4. Determine the recipient, wisely

    If the internship posting advertisement include the name of the contact person, then it is good to use that person's name and email address. But, if there is not a listed contact person, call the company to ask who is the contact person of internship recruitment. If no one is in charge, address your email to the senior human resource manager at the company. If you speak to any person at the company, you can mention this in the beginning of your email.
    • If you can not find the name of any employee, address to "Dear Sir/Madam"

  5. Subject line should be specific

    It is advisable to put a proper subject line in your email to be noticed in someone's inbox. For example, "Company X Internship Application: Robert Lynn." If applicable, use the specific subject line requested by the firm

Suggestion for writing paragraph one

  1. Address the recipient professionally

    Begin your email with "Dear Dr./Mr./Ms./Mrs. Robert" depending on the person's name, title, gender and profession. Do not write like: "Hey Mary" or "Hello." Try to be more formal and professional.
    • If you cannot determine the person's gender, address the person with his/her full name. For example, "Dear Robert Lynn."

  2. Give your formal introduction

    Tell your name and your status (e.g.. Final year Engineering in CS at University X). Mention how you found out about the internship, whether online, newspaper, or through a contract. For example, [The program director/Me professor/etc..], [title and name], suggested that I contact you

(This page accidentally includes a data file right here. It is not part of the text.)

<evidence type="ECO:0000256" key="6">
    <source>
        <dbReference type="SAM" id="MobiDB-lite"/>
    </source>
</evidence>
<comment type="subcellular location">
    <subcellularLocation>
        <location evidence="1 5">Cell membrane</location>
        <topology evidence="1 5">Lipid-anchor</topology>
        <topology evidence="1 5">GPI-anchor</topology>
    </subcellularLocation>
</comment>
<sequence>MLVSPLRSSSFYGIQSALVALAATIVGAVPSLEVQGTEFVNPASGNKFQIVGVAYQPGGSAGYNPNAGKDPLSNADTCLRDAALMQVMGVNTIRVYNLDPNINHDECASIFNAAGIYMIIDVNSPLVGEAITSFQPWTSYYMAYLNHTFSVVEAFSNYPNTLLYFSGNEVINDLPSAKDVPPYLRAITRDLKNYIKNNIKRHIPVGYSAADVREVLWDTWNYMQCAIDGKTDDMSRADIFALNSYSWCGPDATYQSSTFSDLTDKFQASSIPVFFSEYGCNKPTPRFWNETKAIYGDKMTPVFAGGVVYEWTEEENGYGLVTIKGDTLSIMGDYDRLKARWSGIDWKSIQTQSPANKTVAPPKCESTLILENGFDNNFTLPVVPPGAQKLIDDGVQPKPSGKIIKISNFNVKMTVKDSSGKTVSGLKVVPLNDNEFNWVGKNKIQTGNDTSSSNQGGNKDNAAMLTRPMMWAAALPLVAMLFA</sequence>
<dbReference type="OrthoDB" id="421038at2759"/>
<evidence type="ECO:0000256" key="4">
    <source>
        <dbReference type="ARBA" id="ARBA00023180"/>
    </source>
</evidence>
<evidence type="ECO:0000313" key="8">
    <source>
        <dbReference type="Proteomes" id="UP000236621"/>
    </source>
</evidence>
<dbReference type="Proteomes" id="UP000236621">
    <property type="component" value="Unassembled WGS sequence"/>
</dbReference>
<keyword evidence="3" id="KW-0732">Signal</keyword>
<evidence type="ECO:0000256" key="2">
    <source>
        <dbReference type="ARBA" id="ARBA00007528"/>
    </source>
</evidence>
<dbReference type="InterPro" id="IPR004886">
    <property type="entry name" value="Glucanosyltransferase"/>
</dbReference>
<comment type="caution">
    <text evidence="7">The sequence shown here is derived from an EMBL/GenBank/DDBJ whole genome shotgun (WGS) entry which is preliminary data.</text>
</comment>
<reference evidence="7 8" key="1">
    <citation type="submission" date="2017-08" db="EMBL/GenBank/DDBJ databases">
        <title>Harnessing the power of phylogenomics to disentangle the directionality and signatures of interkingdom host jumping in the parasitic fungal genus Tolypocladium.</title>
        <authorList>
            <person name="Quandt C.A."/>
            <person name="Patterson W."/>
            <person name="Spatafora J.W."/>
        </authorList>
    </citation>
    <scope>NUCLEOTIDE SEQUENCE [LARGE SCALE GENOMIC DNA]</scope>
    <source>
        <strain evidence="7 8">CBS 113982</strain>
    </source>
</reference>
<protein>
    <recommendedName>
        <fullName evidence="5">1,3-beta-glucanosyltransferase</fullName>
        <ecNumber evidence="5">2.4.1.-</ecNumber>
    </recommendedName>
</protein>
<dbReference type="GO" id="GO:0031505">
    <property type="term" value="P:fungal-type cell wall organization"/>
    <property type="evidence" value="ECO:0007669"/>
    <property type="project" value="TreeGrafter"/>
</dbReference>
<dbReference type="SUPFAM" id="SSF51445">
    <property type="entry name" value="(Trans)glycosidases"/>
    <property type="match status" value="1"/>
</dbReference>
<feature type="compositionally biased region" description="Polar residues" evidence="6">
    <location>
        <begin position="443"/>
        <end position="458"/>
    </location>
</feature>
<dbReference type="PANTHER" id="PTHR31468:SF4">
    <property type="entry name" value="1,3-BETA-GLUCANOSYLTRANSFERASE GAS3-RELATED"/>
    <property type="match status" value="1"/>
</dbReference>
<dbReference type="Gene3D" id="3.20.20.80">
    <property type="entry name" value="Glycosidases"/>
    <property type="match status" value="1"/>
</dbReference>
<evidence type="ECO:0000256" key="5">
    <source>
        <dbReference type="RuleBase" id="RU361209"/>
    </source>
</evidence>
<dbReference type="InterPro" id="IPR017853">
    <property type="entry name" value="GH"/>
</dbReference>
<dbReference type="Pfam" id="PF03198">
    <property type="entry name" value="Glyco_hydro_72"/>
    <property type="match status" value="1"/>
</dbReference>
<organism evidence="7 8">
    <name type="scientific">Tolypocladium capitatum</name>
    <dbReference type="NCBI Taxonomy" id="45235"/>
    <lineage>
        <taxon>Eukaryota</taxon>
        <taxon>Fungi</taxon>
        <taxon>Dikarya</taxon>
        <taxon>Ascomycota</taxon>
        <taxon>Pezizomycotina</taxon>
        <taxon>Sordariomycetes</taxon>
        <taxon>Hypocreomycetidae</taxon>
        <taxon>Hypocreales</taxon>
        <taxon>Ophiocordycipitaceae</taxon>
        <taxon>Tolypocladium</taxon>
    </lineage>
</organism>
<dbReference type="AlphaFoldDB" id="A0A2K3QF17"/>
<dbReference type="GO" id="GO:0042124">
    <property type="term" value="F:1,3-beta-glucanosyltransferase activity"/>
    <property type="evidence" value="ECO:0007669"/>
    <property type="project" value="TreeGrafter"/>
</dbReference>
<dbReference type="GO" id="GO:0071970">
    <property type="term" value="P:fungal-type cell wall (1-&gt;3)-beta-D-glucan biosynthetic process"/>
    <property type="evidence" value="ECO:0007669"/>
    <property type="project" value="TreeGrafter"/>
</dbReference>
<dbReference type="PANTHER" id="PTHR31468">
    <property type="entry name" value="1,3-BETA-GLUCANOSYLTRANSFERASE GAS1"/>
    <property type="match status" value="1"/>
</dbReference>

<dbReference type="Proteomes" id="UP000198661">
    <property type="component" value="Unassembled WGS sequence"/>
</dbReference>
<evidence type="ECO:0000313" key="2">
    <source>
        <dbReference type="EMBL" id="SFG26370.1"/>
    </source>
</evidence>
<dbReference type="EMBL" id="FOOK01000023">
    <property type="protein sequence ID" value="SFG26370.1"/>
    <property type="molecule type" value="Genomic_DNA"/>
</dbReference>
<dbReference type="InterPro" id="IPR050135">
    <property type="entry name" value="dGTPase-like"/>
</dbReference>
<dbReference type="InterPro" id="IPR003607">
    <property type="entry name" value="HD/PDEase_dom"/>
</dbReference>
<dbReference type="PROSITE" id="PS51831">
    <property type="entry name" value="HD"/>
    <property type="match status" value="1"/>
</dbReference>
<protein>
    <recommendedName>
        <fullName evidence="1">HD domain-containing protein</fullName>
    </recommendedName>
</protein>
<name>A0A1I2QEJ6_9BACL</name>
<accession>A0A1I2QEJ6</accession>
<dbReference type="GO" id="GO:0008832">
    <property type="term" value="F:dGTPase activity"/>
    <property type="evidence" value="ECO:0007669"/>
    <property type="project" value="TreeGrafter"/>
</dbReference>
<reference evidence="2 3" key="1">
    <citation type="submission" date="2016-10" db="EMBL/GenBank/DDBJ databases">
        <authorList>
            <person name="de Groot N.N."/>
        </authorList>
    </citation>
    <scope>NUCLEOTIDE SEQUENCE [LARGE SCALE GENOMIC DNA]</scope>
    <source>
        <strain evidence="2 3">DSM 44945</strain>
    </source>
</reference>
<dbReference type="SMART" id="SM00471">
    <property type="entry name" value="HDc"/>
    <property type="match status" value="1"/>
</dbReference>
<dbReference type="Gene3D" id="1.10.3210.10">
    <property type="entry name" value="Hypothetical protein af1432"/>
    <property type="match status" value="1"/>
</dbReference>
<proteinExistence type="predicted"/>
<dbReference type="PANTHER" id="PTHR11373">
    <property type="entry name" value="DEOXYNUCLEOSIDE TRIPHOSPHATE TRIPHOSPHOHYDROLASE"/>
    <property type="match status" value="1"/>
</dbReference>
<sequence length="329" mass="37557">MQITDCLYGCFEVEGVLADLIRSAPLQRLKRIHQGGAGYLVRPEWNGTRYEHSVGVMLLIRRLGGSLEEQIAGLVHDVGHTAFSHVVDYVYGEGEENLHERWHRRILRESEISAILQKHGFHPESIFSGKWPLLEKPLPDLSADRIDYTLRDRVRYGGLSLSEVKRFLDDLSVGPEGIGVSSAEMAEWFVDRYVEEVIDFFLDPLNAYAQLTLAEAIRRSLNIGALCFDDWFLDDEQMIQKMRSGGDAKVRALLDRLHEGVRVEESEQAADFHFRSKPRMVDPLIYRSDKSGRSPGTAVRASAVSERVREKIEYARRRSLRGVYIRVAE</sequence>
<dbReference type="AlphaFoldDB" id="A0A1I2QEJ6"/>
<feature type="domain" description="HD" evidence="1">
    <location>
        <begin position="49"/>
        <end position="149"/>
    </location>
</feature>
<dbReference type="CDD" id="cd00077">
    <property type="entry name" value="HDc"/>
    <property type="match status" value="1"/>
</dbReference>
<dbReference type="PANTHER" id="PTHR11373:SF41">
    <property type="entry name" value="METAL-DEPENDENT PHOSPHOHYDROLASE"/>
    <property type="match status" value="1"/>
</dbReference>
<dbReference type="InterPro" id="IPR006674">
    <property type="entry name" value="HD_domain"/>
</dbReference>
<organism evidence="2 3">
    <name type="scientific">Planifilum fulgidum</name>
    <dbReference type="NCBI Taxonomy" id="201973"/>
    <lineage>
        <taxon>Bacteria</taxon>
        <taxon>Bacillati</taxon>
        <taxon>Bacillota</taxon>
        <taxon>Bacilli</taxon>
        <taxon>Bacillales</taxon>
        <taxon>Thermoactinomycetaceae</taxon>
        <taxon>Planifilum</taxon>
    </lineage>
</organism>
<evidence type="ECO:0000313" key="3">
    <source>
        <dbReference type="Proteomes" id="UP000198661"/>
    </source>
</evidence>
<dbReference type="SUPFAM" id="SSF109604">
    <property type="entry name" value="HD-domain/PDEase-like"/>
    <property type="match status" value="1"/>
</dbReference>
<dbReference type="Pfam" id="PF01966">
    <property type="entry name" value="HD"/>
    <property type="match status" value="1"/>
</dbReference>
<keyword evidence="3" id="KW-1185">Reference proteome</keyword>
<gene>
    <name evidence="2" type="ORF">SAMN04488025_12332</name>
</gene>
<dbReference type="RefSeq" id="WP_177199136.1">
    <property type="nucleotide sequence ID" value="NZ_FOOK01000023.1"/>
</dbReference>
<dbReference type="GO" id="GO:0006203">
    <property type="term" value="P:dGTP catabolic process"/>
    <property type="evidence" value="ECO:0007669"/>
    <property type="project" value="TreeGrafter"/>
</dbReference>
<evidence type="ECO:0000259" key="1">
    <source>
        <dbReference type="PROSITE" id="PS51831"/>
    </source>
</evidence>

3. Mention the purpose of the internship

    Is the internship for course credit? If so, indicate you are doing an internship primarily for experience and are flexible with job responsibilities and compensation

  4. State your availability

    Mention your potential starting and end dates and whether you would be available. For example, for fourth semester internship plus a full time winter internship, share this as well. Specify the number of hours per week you are available to work

  5. Share what you like about the company

    Bring up something that you know or think about the organization values. Avoid mentioning any negative news and incidents. Always keep your letter positive. For example, [Firm name] has a reputation for excellence, and I value your commitment to [street children]

Suggestion for writing paragraph two

  1. Mention your qualifications and work experiences

    Share all information about course details, previous work experiences, any other applicable skills and certifications. Demonstrate how your past knowledge and experiences can benefit the company. Include information about work and positions and how these experiences have prepared you for this role. Emphasize how you can contribute to the firm. Your employer needs to trust you can handle and deliver assigned tasks.